Volume 3
    The questions which this volume addresses are the following: How do we, as researchers in the arts, see the language of peace? How do we conceive of peace as a concept, as modalities, and as metaphors? What types of interdisciplinary approaches can we create, what types of borders can we transcend, and what types of bridges can we construct in the context of peace? How do we cherish our humanism and all that is good from the perspective of all humankind? How do we speak and write about peace within our disciplines in order to also promote it?
  • Patomäki, Heikki Olavi (Oxford University Press, 2017)
    The Anarchical Society outlines various possible world orders, such as New Medievalism and world state, as alternatives to the anarchic order of the modern states-system. In this chapter, I evaluate critically the factual and normative premises of his arguments concerning possible, likely and desirable future world orders (factual and normative are intertwined but not inseparable). A key point is that Bull somewhat underestimated the sway of globalizing forces, including the gradual emergence of elements of world statehood. My main argument, however, is that because of his omission of political economy, Bull would have been puzzled about the causes of the re-emergence of great power conflicts. For the same reason, he also misjudged the importance of building better common institutions.
  • Suviranta, Br. (Suomen metsätieteellinen seura, 1954)
  • Suominen, Xana (Helsingfors universitet, 2016)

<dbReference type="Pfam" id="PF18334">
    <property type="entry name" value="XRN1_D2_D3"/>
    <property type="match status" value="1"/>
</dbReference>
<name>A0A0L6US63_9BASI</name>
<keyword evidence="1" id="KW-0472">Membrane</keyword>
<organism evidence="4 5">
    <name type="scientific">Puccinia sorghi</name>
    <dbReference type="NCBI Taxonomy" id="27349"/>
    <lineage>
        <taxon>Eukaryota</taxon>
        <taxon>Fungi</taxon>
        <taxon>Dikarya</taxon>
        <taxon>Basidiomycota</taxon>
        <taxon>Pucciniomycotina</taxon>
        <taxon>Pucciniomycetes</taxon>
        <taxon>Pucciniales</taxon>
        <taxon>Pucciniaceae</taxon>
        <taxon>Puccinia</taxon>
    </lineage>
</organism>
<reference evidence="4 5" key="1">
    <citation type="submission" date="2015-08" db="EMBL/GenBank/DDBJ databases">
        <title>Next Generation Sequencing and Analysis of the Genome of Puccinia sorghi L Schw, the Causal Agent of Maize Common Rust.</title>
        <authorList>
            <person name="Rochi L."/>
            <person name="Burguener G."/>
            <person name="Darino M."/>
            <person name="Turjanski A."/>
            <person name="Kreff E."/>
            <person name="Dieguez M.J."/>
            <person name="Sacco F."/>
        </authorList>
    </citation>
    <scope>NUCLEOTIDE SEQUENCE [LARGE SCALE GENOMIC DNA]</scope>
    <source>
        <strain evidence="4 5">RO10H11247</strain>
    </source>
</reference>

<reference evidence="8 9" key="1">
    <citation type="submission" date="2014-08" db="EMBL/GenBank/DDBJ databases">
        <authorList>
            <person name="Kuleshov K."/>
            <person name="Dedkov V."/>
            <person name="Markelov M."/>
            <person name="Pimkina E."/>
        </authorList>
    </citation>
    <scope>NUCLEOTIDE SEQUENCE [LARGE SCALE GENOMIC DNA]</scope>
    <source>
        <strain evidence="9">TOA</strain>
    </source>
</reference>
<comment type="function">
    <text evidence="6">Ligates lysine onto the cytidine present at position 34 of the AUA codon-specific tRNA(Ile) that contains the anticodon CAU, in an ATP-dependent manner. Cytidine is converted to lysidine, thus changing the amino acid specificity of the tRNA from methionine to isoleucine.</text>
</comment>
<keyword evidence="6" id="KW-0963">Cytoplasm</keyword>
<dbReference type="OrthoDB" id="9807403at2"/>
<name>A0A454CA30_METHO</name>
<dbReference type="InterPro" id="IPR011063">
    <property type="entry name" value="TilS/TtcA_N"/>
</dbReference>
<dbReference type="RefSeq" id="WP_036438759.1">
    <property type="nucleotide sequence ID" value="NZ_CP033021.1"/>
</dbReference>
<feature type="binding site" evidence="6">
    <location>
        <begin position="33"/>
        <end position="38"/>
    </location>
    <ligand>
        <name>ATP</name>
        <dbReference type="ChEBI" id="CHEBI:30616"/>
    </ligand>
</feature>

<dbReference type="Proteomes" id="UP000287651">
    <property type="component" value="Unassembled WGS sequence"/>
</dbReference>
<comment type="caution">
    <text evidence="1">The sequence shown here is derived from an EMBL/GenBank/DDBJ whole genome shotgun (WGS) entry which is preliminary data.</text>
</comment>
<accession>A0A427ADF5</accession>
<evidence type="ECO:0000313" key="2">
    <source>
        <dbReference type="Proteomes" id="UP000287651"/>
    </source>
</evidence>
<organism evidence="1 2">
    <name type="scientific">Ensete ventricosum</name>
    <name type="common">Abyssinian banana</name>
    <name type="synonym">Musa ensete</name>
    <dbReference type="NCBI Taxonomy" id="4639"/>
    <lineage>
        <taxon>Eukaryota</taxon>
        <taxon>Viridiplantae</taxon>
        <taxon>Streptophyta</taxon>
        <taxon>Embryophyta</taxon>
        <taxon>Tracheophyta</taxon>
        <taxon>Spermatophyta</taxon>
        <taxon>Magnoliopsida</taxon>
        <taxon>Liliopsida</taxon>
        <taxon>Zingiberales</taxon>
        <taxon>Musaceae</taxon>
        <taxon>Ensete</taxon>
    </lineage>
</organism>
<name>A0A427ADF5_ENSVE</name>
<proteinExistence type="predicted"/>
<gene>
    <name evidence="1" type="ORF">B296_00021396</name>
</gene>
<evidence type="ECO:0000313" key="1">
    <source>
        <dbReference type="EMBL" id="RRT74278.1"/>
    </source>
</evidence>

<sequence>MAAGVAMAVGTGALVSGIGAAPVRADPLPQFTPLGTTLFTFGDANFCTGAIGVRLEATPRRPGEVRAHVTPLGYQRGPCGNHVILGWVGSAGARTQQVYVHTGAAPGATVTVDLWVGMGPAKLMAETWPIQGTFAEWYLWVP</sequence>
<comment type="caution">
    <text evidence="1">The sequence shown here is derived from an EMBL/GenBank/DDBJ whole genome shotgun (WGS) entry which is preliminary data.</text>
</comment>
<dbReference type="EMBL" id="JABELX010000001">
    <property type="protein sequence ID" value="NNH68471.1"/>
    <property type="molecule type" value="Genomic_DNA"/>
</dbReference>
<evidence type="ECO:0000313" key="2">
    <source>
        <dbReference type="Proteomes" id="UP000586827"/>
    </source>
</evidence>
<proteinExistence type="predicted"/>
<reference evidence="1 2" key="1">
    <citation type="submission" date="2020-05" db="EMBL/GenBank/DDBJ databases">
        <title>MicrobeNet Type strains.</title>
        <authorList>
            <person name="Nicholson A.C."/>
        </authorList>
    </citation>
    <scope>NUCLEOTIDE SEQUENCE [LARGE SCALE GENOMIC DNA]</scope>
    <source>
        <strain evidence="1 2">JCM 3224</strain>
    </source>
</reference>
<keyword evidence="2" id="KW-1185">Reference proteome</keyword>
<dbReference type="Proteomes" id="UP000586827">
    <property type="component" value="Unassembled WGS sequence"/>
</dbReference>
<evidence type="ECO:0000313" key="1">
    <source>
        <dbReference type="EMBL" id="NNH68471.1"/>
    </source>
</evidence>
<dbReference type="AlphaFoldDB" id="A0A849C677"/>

Religion is increasingly a part of public discussion. This study investigated the theme in the context of the Finnish armed forces, by researching the attitudes towards religion of a young group of officers. The objective was to uncover if they opined that they would professionally benefit from added knowledge on the on religions and cultures. The study was conducted by first analyzing a variety of religious texts from the Bible and the Qur’an, using the method of reception. After this, analysis of a course designed to improve the officers’ action competence was conducted, by researching its content as it applied to religious material. Finally, a reception exercise was conducted with the students, who also answered additional questions on their values and their opinions on necessary education on the matter. Material from a US document was also analyzed in increase context. The results were that almost all of students did find religious and cultural education useful in their profession. Religion was not personally important to them, and while most exhibited an unattached attitude towards the texts, some were in part even hostile towards them. In their opinion religion should have no part in any decision making which involved the running of a state, but Christianity had value as part of the Finnish cultural heritage and value system. The core values explicated by the students were love of home and family, love of country, wanting to belong to a community, uprightness, honesty, justice and appreciation of professionalism. Ethical considerations were discussed greatly and contradictory expectations of them weight on many of them, i.e. the expectations for officers to be both gentlemen (and women) and killers. They were also worried of having to take a life, showing no trigger-happy attitude, as far as the author observed. As a further study it is suggested that similar experiences from soldiers on international missions and from other governmental agencies are collected, in order to create a system of education in this area.